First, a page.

The school board approved a trial run of the app Purposity, introduced their 2020-2021 calendar and more Dec. 11.
The goal of the app Purposity is to connect students and families in need with members of the community who can help them.
The app is free, confidential and helps engage the community, Rod Fesel said. A liaison or staff member like Fesel can vet the donations and protect the family’s identity.
Fesel, truancy and homeless education liaison for grades K-6, gave an example of how it works: A teacher notices that a student has been coming to school with holes in his shoes. She posts on the app with the size and type of shoes needed. A community member who has the app gets an alert with the request and a brief story. That community member can then order the shoes from his phone, and they will be delivered to the school.
Students and families who receive items can write a thank-you note to the donor through the app.
The board approved a trial run with a 5-0 vote.
“This is an answer to some serious prayers,” board member Joan Engel said.
Capital School District posted on Facebook Dec. 21:
Ever wonder how you could help a student but don’t know where to start? We’re excited to announce we’re partnering with Purposity to make it simple! Starting today, you’ll be able to get alerts about student needs by downloading the app and following us! Just head to the App Store or Google Play and then select Capital as your organization!
New middle schools
Superintendent Dan Shelton gave an update on the new middle schools after a Dec. 10 community meeting focused on design.
Since the middle schools are going to be built where the old high school was, 1 Patrick Lynn Drive, the architects must work around environmentally protected land and existing athletics fields. This leaves 17 acres to build on, Shelton said.
“It’s a very narrow site, and it’s locked in,” he said, adding that the district plans to keep the athletic fields where they are because they are expensive to move.
The middle schools will include two levels and distinctive areas for each grade, six through eight. A D-shaped building will allow for a common area and short travel distances for students, Shelton said.
The architects will give a full presentation at the board meeting Jan. 15.
Unified flag champs
The Dover High School unified flag football team made school history by winning the state championship Nov. 30. The Capital School District Board of Education recognized the team at the Dec. 11 meeting.
Board member Sean P.M. Christansen recalled moments from the game, like a memorable “Superman catch” in the touchdown zone, and commended the team on their work this season.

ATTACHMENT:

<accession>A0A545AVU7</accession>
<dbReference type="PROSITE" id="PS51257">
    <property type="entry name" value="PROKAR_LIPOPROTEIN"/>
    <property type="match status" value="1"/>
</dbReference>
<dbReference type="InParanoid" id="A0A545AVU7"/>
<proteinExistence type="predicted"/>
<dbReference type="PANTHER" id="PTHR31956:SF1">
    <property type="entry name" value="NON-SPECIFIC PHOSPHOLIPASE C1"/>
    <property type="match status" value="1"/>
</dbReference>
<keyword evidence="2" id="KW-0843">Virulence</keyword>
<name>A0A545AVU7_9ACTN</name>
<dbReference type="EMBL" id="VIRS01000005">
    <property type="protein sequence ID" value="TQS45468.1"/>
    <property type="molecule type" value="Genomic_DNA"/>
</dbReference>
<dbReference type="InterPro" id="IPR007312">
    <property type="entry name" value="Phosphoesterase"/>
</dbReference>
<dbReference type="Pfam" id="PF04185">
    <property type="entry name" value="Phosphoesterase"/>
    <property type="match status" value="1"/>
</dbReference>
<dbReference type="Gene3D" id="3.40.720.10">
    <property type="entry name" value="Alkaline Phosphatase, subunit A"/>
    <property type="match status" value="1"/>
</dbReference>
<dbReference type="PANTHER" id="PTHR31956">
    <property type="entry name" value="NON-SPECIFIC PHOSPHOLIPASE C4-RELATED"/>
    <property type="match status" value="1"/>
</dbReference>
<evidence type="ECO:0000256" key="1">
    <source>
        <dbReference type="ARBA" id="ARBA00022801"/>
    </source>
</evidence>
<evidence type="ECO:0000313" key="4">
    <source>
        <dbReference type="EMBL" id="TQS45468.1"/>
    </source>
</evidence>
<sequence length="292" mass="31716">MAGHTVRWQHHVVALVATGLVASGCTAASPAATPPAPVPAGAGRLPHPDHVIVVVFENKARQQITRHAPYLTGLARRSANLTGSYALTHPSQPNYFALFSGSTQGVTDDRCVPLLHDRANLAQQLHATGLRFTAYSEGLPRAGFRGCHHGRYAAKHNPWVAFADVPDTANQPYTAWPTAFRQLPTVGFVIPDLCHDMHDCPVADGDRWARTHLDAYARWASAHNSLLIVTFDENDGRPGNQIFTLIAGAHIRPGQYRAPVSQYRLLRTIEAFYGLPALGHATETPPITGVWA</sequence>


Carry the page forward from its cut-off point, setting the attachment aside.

“These coaches have an amazing connection with this team,” Christiansen said. Always the proponent of district athletics, he predicted the championship would feed into more wins.
“You guys started it,” he said to the team. “Now it’s going to be contagious.”
Calendar for 2020-2021
The 2020-2021 school year would start before Labor Day, assistant superintendent Sylvia Henderson said as she introduced the proposed calendar.
Once the new middle schools are built and the district finishes with those transitions, they will consider starting after Labor Day, she said.
The first day is Aug. 27 and the last day June 11. Students and staff will have off the entire week of Thanksgiving due to typically low attendance that week.
The calendar includes an extra work day for new teachers to help them acclimate, Henderson said.
The district has been accepting public comment since Dec. 12. The board voted to table the calendar until they receive feedback from the public.
Advanced Placement Capstone
The district may add an Advanced Placement Capstone program to their current AP curriculum, director of instruction Paul Dunford said.
Dover High School offers 21 AP courses, a College Board curriculum in which students can earn course credits for college.
The two-year capstone program includes two courses: AP Research and AP Seminar.
Instead of teaching subject-specific content, like in an AP French or Biology class, these focus on skills in research, analysis, evidence-based arguments, collaboration, writing and presenting, according to the College Board’s website.